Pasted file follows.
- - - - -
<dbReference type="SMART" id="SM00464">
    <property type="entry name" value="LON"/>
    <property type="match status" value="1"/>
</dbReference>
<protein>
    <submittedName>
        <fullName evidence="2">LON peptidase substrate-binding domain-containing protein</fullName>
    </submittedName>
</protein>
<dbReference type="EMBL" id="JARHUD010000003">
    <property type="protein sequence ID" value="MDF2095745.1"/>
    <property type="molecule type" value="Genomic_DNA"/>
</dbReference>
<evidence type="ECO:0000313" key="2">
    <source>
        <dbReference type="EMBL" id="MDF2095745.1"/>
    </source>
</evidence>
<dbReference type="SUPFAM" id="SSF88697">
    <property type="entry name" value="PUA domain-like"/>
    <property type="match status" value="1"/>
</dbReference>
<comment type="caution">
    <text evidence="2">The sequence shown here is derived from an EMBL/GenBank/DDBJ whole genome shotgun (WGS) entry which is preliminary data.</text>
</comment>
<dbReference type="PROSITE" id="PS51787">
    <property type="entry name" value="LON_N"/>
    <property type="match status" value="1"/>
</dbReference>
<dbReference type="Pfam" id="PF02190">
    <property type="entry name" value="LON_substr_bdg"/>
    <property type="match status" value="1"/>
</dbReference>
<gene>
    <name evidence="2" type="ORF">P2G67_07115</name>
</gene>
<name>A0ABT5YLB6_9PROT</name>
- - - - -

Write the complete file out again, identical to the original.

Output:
<dbReference type="SMART" id="SM00464">
    <property type="entry name" value="LON"/>
    <property type="match status" value="1"/>
</dbReference>
<protein>
    <submittedName>
        <fullName evidence="2">LON peptidase substrate-binding domain-containing protein</fullName>
    </submittedName>
</protein>
<dbReference type="EMBL" id="JARHUD010000003">
    <property type="protein sequence ID" value="MDF2095745.1"/>
    <property type="molecule type" value="Genomic_DNA"/>
</dbReference>
<evidence type="ECO:0000313" key="2">
    <source>
        <dbReference type="EMBL" id="MDF2095745.1"/>
    </source>
</evidence>
<dbReference type="SUPFAM" id="SSF88697">
    <property type="entry name" value="PUA domain-like"/>
    <property type="match status" value="1"/>
</dbReference>
<comment type="caution">
    <text evidence="2">The sequence shown here is derived from an EMBL/GenBank/DDBJ whole genome shotgun (WGS) entry which is preliminary data.</text>
</comment>
<dbReference type="PROSITE" id="PS51787">
    <property type="entry name" value="LON_N"/>
    <property type="match status" value="1"/>
</dbReference>
<dbReference type="Pfam" id="PF02190">
    <property type="entry name" value="LON_substr_bdg"/>
    <property type="match status" value="1"/>
</dbReference>
<gene>
    <name evidence="2" type="ORF">P2G67_07115</name>
</gene>
<name>A0ABT5YLB6_9PROT</name>